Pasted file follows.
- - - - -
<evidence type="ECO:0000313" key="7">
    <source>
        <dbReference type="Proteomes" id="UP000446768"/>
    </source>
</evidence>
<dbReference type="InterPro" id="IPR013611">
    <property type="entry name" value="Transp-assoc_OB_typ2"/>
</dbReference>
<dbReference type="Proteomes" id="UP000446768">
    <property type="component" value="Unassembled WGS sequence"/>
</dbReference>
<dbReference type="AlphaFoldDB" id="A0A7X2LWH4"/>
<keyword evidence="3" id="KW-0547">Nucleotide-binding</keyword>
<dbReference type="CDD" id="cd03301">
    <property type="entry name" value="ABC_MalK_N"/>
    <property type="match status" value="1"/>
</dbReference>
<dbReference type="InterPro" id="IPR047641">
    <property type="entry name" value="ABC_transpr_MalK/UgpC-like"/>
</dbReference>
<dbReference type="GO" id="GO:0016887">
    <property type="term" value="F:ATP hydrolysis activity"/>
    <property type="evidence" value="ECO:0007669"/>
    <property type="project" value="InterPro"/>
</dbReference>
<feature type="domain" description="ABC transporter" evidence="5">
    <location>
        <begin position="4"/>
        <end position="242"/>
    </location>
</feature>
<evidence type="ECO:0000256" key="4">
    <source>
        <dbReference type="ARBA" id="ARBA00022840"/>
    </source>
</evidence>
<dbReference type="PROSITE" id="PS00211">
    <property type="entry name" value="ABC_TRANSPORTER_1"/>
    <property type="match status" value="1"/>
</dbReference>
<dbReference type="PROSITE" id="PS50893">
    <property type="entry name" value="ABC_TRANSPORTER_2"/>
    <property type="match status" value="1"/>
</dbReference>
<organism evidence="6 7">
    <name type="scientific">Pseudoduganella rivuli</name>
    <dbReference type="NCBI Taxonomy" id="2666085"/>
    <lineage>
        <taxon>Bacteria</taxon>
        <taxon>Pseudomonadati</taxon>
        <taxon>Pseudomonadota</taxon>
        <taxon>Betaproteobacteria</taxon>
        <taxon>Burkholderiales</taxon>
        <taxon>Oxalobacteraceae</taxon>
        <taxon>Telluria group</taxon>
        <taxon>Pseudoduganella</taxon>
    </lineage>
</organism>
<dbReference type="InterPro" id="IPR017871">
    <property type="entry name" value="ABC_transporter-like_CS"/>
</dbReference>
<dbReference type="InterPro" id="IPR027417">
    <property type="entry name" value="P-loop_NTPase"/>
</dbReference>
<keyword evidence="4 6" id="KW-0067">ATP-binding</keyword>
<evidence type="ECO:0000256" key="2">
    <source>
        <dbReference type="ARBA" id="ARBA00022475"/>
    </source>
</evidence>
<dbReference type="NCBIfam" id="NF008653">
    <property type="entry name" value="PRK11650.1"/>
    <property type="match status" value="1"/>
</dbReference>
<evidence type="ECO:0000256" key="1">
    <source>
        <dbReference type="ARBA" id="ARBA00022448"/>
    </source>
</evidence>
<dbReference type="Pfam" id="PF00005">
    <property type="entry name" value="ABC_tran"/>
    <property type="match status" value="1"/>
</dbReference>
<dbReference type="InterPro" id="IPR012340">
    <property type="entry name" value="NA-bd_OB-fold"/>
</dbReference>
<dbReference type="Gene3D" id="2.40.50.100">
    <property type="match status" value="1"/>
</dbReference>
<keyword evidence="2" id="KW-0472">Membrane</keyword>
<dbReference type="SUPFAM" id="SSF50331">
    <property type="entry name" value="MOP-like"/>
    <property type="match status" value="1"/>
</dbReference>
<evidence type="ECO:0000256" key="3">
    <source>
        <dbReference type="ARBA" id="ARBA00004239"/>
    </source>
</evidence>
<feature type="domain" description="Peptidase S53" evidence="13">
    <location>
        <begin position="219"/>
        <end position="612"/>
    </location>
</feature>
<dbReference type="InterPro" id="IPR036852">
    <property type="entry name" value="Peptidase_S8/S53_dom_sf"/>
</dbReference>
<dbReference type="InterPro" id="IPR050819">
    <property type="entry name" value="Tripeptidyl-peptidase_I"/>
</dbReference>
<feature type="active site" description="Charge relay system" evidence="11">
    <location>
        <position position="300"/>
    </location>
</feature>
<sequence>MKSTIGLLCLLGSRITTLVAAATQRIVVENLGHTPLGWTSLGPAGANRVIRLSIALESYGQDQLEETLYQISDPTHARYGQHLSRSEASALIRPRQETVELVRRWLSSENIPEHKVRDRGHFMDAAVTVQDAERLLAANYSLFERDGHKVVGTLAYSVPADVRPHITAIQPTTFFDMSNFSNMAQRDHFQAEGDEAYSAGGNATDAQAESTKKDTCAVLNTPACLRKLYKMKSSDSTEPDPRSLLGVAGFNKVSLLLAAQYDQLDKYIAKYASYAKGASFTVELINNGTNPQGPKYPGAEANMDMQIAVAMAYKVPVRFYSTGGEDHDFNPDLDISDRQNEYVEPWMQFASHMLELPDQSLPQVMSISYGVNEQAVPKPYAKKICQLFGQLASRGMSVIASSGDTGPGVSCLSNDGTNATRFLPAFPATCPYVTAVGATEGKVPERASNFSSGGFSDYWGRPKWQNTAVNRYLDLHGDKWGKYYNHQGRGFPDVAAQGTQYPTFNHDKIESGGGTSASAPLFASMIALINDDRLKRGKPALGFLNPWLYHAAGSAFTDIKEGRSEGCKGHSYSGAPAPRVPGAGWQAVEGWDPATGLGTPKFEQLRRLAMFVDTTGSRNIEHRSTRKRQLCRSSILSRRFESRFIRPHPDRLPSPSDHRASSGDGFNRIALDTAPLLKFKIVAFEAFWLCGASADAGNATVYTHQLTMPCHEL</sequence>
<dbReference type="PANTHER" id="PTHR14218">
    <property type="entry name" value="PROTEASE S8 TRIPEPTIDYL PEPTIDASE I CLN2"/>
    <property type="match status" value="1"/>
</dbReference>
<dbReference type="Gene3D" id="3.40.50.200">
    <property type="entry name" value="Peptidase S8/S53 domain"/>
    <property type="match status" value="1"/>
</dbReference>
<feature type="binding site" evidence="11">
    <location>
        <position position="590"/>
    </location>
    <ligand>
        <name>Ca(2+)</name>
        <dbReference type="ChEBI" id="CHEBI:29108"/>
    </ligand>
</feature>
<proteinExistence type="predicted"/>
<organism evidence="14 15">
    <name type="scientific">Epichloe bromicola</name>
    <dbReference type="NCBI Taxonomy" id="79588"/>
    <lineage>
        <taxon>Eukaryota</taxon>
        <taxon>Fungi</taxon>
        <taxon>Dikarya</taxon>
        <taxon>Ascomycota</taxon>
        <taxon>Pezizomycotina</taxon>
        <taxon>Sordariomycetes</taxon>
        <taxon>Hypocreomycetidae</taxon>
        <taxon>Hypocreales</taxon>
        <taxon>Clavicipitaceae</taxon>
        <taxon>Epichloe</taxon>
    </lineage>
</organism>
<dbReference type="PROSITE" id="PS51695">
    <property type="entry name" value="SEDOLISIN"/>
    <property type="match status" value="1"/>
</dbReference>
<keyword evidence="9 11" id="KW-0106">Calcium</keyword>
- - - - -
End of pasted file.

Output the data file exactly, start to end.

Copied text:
<evidence type="ECO:0000313" key="7">
    <source>
        <dbReference type="Proteomes" id="UP000446768"/>
    </source>
</evidence>
<dbReference type="InterPro" id="IPR013611">
    <property type="entry name" value="Transp-assoc_OB_typ2"/>
</dbReference>
<dbReference type="Proteomes" id="UP000446768">
    <property type="component" value="Unassembled WGS sequence"/>
</dbReference>
<dbReference type="AlphaFoldDB" id="A0A7X2LWH4"/>
<keyword evidence="3" id="KW-0547">Nucleotide-binding</keyword>
<dbReference type="CDD" id="cd03301">
    <property type="entry name" value="ABC_MalK_N"/>
    <property type="match status" value="1"/>
</dbReference>
<dbReference type="InterPro" id="IPR047641">
    <property type="entry name" value="ABC_transpr_MalK/UgpC-like"/>
</dbReference>
<dbReference type="GO" id="GO:0016887">
    <property type="term" value="F:ATP hydrolysis activity"/>
    <property type="evidence" value="ECO:0007669"/>
    <property type="project" value="InterPro"/>
</dbReference>
<feature type="domain" description="ABC transporter" evidence="5">
    <location>
        <begin position="4"/>
        <end position="242"/>
    </location>
</feature>
<evidence type="ECO:0000256" key="4">
    <source>
        <dbReference type="ARBA" id="ARBA00022840"/>
    </source>
</evidence>
<dbReference type="PROSITE" id="PS00211">
    <property type="entry name" value="ABC_TRANSPORTER_1"/>
    <property type="match status" value="1"/>
</dbReference>
<dbReference type="PROSITE" id="PS50893">
    <property type="entry name" value="ABC_TRANSPORTER_2"/>
    <property type="match status" value="1"/>
</dbReference>
<organism evidence="6 7">
    <name type="scientific">Pseudoduganella rivuli</name>
    <dbReference type="NCBI Taxonomy" id="2666085"/>
    <lineage>
        <taxon>Bacteria</taxon>
        <taxon>Pseudomonadati</taxon>
        <taxon>Pseudomonadota</taxon>
        <taxon>Betaproteobacteria</taxon>
        <taxon>Burkholderiales</taxon>
        <taxon>Oxalobacteraceae</taxon>
        <taxon>Telluria group</taxon>
        <taxon>Pseudoduganella</taxon>
    </lineage>
</organism>
<dbReference type="InterPro" id="IPR017871">
    <property type="entry name" value="ABC_transporter-like_CS"/>
</dbReference>
<dbReference type="InterPro" id="IPR027417">
    <property type="entry name" value="P-loop_NTPase"/>
</dbReference>
<keyword evidence="4 6" id="KW-0067">ATP-binding</keyword>
<evidence type="ECO:0000256" key="2">
    <source>
        <dbReference type="ARBA" id="ARBA00022475"/>
    </source>
</evidence>
<dbReference type="NCBIfam" id="NF008653">
    <property type="entry name" value="PRK11650.1"/>
    <property type="match status" value="1"/>
</dbReference>
<evidence type="ECO:0000256" key="1">
    <source>
        <dbReference type="ARBA" id="ARBA00022448"/>
    </source>
</evidence>
<dbReference type="Pfam" id="PF00005">
    <property type="entry name" value="ABC_tran"/>
    <property type="match status" value="1"/>
</dbReference>
<dbReference type="InterPro" id="IPR012340">
    <property type="entry name" value="NA-bd_OB-fold"/>
</dbReference>
<dbReference type="Gene3D" id="2.40.50.100">
    <property type="match status" value="1"/>
</dbReference>
<keyword evidence="2" id="KW-0472">Membrane</keyword>
<dbReference type="SUPFAM" id="SSF50331">
    <property type="entry name" value="MOP-like"/>
    <property type="match status" value="1"/>
</dbReference>
<evidence type="ECO:0000256" key="3">
    <source>
        <dbReference type="ARBA" id="ARBA00004239"/>
    </source>
</evidence>
<feature type="domain" description="Peptidase S53" evidence="13">
    <location>
        <begin position="219"/>
        <end position="612"/>
    </location>
</feature>
<dbReference type="InterPro" id="IPR036852">
    <property type="entry name" value="Peptidase_S8/S53_dom_sf"/>
</dbReference>
<dbReference type="InterPro" id="IPR050819">
    <property type="entry name" value="Tripeptidyl-peptidase_I"/>
</dbReference>
<feature type="active site" description="Charge relay system" evidence="11">
    <location>
        <position position="300"/>
    </location>
</feature>
<sequence>MKSTIGLLCLLGSRITTLVAAATQRIVVENLGHTPLGWTSLGPAGANRVIRLSIALESYGQDQLEETLYQISDPTHARYGQHLSRSEASALIRPRQETVELVRRWLSSENIPEHKVRDRGHFMDAAVTVQDAERLLAANYSLFERDGHKVVGTLAYSVPADVRPHITAIQPTTFFDMSNFSNMAQRDHFQAEGDEAYSAGGNATDAQAESTKKDTCAVLNTPACLRKLYKMKSSDSTEPDPRSLLGVAGFNKVSLLLAAQYDQLDKYIAKYASYAKGASFTVELINNGTNPQGPKYPGAEANMDMQIAVAMAYKVPVRFYSTGGEDHDFNPDLDISDRQNEYVEPWMQFASHMLELPDQSLPQVMSISYGVNEQAVPKPYAKKICQLFGQLASRGMSVIASSGDTGPGVSCLSNDGTNATRFLPAFPATCPYVTAVGATEGKVPERASNFSSGGFSDYWGRPKWQNTAVNRYLDLHGDKWGKYYNHQGRGFPDVAAQGTQYPTFNHDKIESGGGTSASAPLFASMIALINDDRLKRGKPALGFLNPWLYHAAGSAFTDIKEGRSEGCKGHSYSGAPAPRVPGAGWQAVEGWDPATGLGTPKFEQLRRLAMFVDTTGSRNIEHRSTRKRQLCRSSILSRRFESRFIRPHPDRLPSPSDHRASSGDGFNRIALDTAPLLKFKIVAFEAFWLCGASADAGNATVYTHQLTMPCHEL</sequence>
<dbReference type="PANTHER" id="PTHR14218">
    <property type="entry name" value="PROTEASE S8 TRIPEPTIDYL PEPTIDASE I CLN2"/>
    <property type="match status" value="1"/>
</dbReference>
<dbReference type="Gene3D" id="3.40.50.200">
    <property type="entry name" value="Peptidase S8/S53 domain"/>
    <property type="match status" value="1"/>
</dbReference>
<feature type="binding site" evidence="11">
    <location>
        <position position="590"/>
    </location>
    <ligand>
        <name>Ca(2+)</name>
        <dbReference type="ChEBI" id="CHEBI:29108"/>
    </ligand>
</feature>
<proteinExistence type="predicted"/>
<organism evidence="14 15">
    <name type="scientific">Epichloe bromicola</name>
    <dbReference type="NCBI Taxonomy" id="79588"/>
    <lineage>
        <taxon>Eukaryota</taxon>
        <taxon>Fungi</taxon>
        <taxon>Dikarya</taxon>
        <taxon>Ascomycota</taxon>
        <taxon>Pezizomycotina</taxon>
        <taxon>Sordariomycetes</taxon>
        <taxon>Hypocreomycetidae</taxon>
        <taxon>Hypocreales</taxon>
        <taxon>Clavicipitaceae</taxon>
        <taxon>Epichloe</taxon>
    </lineage>
</organism>
<dbReference type="PROSITE" id="PS51695">
    <property type="entry name" value="SEDOLISIN"/>
    <property type="match status" value="1"/>
</dbReference>
<keyword evidence="9 11" id="KW-0106">Calcium</keyword>